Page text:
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English 4312: Studies in Drama
British Romantic Drama
Response Paper #3 Prompts

Part 1

Use the following prompts to guide your thinking and writing about the plays we have read at the end of the semester. Make your response brief.

Use in-text citations of primary sources.
  • Joanna Baillie’s Count Basil (1798), Lord Byron’s Sardanapalus (1821), George Colman the Younger’s Blue-Beard; or Female Curiosity (1798), and Matthew Lewis’s Timour the Tartar; A Grand Romantic Melo-drama in Two Acts (1811) all focus on issues of national leadership and the “masculine” qualities of those put in positions of leadership. Discuss this motif in these plays.
  • All four plays represent generic oddities emerging during the Romantic period. Discuss the strengths and weaknesses of these dramas that bend the generic rules.
  • All four plays engage in negotiations with Orientalism—their settings, their characters and characterizations, and their dramatic “special effects” reify or challenge emergent British ideals of colonialism and imperialism. Discuss the Orientialism embedded in these plays.
  • All four plays re-write quasi-historical or folkloric tales for the stage. What are the effects of adapting popular culture, knowledge already a part of the collective cultural consciousness, and re-casting it for the theatre? Why might Romantic playwrights turn to these stories as material for their plays?

Part 2

Use the following prompts to guide your thinking and writing about the entire semester, our course in British Romantic drama, the plays we’ve read, discussed, written about. Use this opportunity to share with me something that you have learned or discovered, something about the learning process that I might not otherwise recognize from our previous assignments. Be honest and candid in both this course assessment and self-assessment.

  • What have you learned about Romanticism that you did not know before this class? What have you learned about drama that you did not know before this class?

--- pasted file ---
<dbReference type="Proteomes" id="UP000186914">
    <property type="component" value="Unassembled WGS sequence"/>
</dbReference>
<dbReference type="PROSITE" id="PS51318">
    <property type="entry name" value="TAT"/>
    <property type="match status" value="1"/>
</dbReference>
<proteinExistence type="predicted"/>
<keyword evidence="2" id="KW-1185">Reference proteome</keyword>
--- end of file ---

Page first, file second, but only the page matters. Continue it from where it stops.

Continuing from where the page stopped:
• What have you learned about yourself from this course?
  • If you were to teach this course, what plays would you definitely keep, and what plays might you delete from the syllabus? What assignments would you keep, and what assignments might you modify? How? Why?
  • In what ways has the course enriched your degree program as an English major? Would you like to see this course offered regularly? If I were to teach the course again, what recommendations would you make as someone who has experienced its “pilot” version?
  • At the beginning of the semester, I made it clear that you would encounter feminist pedagogy in this course. Comment on the effectiveness of this pedagogy for you. One of the features of feminist pedagogy is to build community among the class members, but this community building can happen only when we have all class members coming to class regularly. Why is attendance a problem for a senior-level course (therefore a course students elect to take and are not required to take)? What can we do to foster better attendance and so enhance community building?
  • Are there some affective experiences (as opposed to intellectual or cognitive) that the drama or the course prompted that you find useful to share? Have the dramas and class caused you to feel differently about anything than you did before the course began?
  • I invite you to share anything else about the course, its readings, its assignments, its instructional delivery, and your role in the learning-teaching dynamic that might be useful to me as I render evaluations for individuals and as I assess the course in general. Since my presidential address at the fall meeting of the International Conference on Romanticism will focus on the praxis of teaching British Romantic Drama and teaching Romanticism through and with the drama, your comments will be helpful to my scholarship as well as to my teaching.

Published @ RC

May 2011